The Arteplex cinema (or ArteMultiplex) first began in Buenos Aires under the guise of Cine Savoy — an antique cinema in the heart of Belgrano on Avenida Cabildo. Upon changing names from Cine Savoy to Arteplex, the space became renowned in Argentina for the quality of the films it showed. It was a cinema which aimed to remind its local public that a different kind of film — independent, national film — was available.

Sadly, as is the case with most things in the 21st century, when a project fails to make money — even if just needing to make enough money to keep itself going — it’s forced to close. This was the case for the Arteplex for about a year.

Fortunately, and largely due to the huge efforts of the local, cinematographic community in Buenos Aires — regular frequenters of the Arteplex in particular — the large, chain cinema company, Multiplex, decided to buy the Arteplex and save it from permanent closure. Today, the cinema is known as ArteMultiplex and, under the terms of the agreement, its auditoriums are still reserved for independent, quality film — including the films shown during the BAFICI (Buenos Aires’ International Festival of Independent Film).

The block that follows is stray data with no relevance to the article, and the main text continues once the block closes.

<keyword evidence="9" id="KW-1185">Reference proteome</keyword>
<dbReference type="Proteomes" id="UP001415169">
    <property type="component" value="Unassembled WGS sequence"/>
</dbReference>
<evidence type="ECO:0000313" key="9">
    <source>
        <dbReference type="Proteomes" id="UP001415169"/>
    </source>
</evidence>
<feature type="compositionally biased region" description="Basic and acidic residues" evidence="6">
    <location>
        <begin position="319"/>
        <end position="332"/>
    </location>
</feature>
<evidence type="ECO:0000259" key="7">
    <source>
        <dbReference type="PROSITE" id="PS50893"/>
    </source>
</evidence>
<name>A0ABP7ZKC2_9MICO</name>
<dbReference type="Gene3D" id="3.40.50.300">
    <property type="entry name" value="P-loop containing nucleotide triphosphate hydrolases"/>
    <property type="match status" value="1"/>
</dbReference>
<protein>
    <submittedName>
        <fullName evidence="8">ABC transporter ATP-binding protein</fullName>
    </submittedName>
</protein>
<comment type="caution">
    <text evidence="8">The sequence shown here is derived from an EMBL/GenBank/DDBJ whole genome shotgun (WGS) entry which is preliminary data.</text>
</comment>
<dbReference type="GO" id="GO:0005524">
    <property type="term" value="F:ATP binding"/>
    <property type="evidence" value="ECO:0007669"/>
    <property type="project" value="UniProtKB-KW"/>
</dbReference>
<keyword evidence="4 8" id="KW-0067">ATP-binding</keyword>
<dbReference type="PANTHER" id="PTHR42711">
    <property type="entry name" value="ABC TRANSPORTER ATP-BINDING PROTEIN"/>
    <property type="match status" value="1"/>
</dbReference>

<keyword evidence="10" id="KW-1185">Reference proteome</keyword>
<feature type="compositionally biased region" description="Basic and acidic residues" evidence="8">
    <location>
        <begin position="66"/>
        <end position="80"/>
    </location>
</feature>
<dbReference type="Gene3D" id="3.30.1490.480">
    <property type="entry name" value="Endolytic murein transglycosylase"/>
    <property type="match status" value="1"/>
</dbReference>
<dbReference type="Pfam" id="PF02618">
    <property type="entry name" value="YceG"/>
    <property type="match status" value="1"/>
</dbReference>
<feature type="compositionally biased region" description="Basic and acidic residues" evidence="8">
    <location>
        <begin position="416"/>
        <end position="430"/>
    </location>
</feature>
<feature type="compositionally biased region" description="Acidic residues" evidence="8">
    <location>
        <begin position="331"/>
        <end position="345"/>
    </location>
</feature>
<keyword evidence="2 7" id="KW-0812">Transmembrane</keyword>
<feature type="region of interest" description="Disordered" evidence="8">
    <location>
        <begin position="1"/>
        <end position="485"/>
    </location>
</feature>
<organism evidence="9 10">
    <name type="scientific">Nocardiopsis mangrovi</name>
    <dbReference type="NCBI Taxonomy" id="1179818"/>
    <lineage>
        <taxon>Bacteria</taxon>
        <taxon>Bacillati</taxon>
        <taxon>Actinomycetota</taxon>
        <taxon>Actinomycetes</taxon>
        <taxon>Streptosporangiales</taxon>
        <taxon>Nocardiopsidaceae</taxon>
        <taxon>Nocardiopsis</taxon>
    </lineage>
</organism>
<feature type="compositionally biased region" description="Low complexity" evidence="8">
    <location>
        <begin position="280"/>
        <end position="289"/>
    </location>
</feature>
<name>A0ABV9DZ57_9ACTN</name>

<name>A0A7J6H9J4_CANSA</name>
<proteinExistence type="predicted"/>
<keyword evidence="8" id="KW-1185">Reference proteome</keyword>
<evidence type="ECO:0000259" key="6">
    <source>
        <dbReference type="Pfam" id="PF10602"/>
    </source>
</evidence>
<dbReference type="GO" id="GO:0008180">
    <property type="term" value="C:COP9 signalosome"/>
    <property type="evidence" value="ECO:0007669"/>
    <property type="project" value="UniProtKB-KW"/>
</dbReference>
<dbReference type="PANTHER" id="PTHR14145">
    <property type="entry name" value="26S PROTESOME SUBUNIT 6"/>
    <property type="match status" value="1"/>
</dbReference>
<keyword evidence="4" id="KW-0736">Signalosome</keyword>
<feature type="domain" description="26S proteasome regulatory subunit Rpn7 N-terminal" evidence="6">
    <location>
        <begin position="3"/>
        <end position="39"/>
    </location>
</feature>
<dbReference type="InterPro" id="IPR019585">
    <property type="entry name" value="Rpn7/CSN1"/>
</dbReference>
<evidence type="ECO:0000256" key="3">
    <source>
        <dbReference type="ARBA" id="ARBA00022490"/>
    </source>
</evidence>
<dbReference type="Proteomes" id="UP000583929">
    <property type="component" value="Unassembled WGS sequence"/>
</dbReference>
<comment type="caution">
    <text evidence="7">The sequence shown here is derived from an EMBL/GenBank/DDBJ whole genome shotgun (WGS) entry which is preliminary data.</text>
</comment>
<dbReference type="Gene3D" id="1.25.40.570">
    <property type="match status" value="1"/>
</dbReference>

Buenos Aires’ major independent film festival

Since is was first founded in 1999, BAFICI has been responsible for bringing avant-garde, cutting-edge independent films to the porteño (people of Buenos Aires) public. It has a reputation for selecting and supporting quality independent film. A large number of Argentine and Latin American films shown as part of the BAFICI festival are world premiers upon arrival.

For the unmatchable work BAFICI has achieved to date, the festival has earned itself a reputation for being the most important, most prestigious, and most famous independent film festival in Latin America. It takes place during the month of April every year in Buenos Aires, and year on year the number of people who both watch and participate in the program increases. Last year, more than 200,000 people were involved.